Holy Grail Alternative Portfolio

In reply to the Seeking Alpha "Holy Grail" article, one reader recommended the following asset allocation plan.  In this portfolio I am using JNK as the high yield investment.  There are likely better choices if someone cares to make a suggestion.  In the following portfolio, SLV was eliminated and GLD was reduced from 5% down to 2%.  The reader who suggested the following portfolio does not like SDS any more than I do.  The reason for including it in the original HG portfolio is to bring down the projected uncertainty or risk.  As this market moves higher, SDS looks more attractive.  Having said that, I do not recommend including SDS in any but very large portfolios.  As I recall, I only hold it in two of the seven portfolios available to Platinum members.

The portfolio suggested below is quite strong, but it does give ground to the "Holy Grail" portfolio assuming one pays attention to Quantext Portfolio Planner (QPP) analysis.  As a reminder, the projected return and uncertainty values for the HG portfolio were 8.4% and 12.8% respectively.  The Diversification Metric (DM) was 44%.  Compare those values with the projections provided below.

If one takes a scientific view of these two possible portfolios, the projections likely overlap if one were to supply uncertainty to each value.  Take the 8.1% (rounded) projected return value below.  Suppose one argued that the 8.1% projection carried a +/- 5% uncertainty.  If this argument is true, then the projected return could be as high as 8.4%.  Using similar uncertainty projections for the HG projected return, that 8.4% could dip down to around 8%.  My point is that these projections are not absolute numbers.  Therefore, one needs to be careful not to think of them as absolute values, but as "best guesses" and the guesses will overlap if they are off by very small percentages.

Readers will find the Delta Index table below for this new portfolio.  Use this table only as a very broad guideline and keep in mind that future projections are highly speculative at best.  Where this table seems to work best is at market highs and lows.  In those situations, the Delta Index tends to turn all green in deep bear markets and all red at market highs.  The Delta Index column below tells a story that we are in a mixed market environment.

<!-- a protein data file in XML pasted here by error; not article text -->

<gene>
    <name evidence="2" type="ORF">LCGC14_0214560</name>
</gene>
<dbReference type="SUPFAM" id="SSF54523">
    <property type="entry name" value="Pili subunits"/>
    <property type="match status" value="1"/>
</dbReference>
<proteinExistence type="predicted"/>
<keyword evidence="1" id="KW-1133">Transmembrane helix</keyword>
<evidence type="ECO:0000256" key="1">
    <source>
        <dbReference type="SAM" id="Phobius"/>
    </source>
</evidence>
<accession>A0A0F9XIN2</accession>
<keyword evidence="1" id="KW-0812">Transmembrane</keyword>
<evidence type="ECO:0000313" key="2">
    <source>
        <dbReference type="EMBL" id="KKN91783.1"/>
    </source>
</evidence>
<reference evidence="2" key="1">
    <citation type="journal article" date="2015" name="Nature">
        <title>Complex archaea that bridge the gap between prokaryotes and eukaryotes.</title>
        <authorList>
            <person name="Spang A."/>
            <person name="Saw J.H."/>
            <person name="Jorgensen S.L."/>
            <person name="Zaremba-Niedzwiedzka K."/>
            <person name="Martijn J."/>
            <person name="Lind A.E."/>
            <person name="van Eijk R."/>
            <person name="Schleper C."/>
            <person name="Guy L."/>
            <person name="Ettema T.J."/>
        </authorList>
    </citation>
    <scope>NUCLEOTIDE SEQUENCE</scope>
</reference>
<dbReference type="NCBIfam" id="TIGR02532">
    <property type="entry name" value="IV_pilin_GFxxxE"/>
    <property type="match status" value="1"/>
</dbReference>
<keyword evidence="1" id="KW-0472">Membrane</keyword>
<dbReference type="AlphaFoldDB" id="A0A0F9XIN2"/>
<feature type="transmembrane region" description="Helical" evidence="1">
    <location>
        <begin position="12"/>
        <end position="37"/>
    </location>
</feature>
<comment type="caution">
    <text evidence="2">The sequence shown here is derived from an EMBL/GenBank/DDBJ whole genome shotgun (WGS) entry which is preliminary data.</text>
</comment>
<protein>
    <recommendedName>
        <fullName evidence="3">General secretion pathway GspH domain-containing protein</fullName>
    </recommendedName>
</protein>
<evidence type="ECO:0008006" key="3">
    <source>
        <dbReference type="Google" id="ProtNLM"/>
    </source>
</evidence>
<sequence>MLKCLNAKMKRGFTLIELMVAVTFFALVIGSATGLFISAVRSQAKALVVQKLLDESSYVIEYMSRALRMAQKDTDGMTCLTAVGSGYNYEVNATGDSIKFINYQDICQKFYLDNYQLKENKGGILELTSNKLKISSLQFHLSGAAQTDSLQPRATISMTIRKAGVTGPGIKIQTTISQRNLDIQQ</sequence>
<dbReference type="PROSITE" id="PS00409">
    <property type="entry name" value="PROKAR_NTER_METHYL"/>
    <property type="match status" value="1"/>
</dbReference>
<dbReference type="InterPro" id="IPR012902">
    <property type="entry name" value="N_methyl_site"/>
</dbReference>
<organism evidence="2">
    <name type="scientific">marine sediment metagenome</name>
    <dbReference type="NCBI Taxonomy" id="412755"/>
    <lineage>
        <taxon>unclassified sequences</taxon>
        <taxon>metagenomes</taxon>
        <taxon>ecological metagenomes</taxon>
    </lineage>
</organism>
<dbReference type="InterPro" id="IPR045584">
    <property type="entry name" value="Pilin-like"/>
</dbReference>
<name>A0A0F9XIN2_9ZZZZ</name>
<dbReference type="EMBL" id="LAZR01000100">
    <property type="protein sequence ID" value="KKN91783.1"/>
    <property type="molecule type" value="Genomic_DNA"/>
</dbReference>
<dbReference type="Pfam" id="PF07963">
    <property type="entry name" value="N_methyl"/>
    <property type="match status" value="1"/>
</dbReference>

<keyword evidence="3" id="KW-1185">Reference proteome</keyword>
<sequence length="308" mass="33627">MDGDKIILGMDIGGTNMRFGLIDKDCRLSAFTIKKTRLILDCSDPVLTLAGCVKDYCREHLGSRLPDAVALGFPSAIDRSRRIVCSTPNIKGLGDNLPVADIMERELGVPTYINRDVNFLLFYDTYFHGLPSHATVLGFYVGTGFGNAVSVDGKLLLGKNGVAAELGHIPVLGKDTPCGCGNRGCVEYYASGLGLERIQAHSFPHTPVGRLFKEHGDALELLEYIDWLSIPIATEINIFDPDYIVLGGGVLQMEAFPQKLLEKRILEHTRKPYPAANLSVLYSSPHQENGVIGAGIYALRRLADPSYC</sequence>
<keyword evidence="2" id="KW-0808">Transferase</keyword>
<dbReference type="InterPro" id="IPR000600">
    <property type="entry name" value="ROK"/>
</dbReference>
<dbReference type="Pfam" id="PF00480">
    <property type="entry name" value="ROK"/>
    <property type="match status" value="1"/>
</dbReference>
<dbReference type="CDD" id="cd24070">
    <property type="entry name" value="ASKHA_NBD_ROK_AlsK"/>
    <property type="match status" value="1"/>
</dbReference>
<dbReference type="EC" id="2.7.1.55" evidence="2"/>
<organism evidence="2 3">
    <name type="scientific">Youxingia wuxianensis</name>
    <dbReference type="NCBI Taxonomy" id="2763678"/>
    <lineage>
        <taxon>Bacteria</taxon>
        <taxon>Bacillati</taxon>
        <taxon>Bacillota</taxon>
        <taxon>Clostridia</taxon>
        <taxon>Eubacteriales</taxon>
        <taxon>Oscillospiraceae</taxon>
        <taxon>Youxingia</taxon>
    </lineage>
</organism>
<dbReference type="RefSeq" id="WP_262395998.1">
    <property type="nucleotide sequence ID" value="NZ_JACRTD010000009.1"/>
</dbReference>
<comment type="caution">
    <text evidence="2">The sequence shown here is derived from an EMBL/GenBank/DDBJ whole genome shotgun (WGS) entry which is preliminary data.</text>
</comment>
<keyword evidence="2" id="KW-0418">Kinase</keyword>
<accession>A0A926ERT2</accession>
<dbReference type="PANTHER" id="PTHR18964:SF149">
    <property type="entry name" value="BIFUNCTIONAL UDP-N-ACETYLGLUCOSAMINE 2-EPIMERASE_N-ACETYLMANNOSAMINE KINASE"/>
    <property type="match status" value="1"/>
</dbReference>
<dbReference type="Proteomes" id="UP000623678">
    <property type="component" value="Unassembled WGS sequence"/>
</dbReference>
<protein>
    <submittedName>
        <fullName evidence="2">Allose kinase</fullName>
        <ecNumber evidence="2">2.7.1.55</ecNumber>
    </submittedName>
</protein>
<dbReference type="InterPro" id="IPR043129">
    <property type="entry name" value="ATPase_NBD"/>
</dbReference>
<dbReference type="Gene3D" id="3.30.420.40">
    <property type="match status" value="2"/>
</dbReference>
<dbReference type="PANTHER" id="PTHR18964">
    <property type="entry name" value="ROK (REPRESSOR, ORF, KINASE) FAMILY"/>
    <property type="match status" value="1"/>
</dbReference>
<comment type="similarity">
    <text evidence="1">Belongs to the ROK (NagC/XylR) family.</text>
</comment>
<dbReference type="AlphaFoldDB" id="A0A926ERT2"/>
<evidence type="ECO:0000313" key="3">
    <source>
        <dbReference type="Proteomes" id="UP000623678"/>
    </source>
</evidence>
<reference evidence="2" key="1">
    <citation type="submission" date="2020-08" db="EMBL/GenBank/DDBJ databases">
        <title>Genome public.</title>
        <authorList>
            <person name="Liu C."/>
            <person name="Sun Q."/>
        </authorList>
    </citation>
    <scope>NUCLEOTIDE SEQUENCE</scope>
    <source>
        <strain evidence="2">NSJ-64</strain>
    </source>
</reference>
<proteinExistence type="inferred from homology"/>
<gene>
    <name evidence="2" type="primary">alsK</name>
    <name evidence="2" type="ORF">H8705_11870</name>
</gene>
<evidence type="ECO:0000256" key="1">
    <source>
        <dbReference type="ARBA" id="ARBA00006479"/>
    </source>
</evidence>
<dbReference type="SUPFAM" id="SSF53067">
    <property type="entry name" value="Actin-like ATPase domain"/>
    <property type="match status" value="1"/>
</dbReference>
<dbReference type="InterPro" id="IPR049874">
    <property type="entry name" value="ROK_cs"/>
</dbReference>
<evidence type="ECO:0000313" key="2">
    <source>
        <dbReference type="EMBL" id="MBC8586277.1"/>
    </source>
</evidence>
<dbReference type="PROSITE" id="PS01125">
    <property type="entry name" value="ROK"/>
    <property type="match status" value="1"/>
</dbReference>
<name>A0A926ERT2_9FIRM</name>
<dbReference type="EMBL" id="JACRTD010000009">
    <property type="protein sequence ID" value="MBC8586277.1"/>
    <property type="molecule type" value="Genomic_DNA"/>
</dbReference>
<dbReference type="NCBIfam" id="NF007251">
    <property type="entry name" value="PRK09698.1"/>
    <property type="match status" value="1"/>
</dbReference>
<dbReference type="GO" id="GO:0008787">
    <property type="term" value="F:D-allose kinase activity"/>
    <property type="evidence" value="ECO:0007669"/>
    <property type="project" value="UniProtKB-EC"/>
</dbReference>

Beethoven for Mother’s Day

Special Wishes On Mother's Day

While I likely recommended Beethoven's Piano Concerto No. 5 in a past blog post, I don't think I ever mention this particular recording.  This London recording features Vladimir Ashkenazy and the Chicago Symphony Orchestra is directed by Sir Georg Solti. 

The eight minute "Adagio Un Poco Mosso" section is among the most beautiful music ever written.  What follows is a quote from an Amazon reviewer.

"This recording is not only the best set of the Beethoven Piano Concertos I know of, but also represents the peak performances in the history of Georg Solti and the Chicago Symphony. For some reason, after the mid-70s, Solti increasingly emphasized power at the expense of musicality, and the sound of the orchestra became more strident and astringent.

But these performances, having all the power and excitement of the later Chicago Symphony recordings, also have warmth, love, and sweetness. Ashkenazy too was at his peak in these recordings. His later cycle, in Cleveland, lacks the bite and depth of involvement that you can find here.

If you want a capsule summary of the performance philosophy of these performances, it is easy to describe: they are unapologetically romantic. In my opinion, the Third and Fourth concertos are particularly fine. Both Ashkenazy and Solti find exactly the right combination of power and beauty in both works, and the quality of the performances is further emphasized by the gorgeous sound.

And speaking of sound, those who believe that a recording has to be DDD in order to have state-of-the-art sound need to listen to these recordings. The subsequent digital recordings of these works that I have heard are all comparatively cold and clinical.

I consider it unfortunate that in the last 25 years music has been more of an intellectual or historical exercise than an emotional experience or an appreciation of beauty. But back in the 70s when this was recorded, Solti and Ashkenazy had not been infected by those negative trends.

Looking at the individual concertos, I have a slight preference for Richter's recording of the First and the Serkin/Bernstein recording of the "Emperor" (Fifth). But if you want a complete set of outstanding performances of all five Beethoven concertos, I don't think there is another set that comes close to these."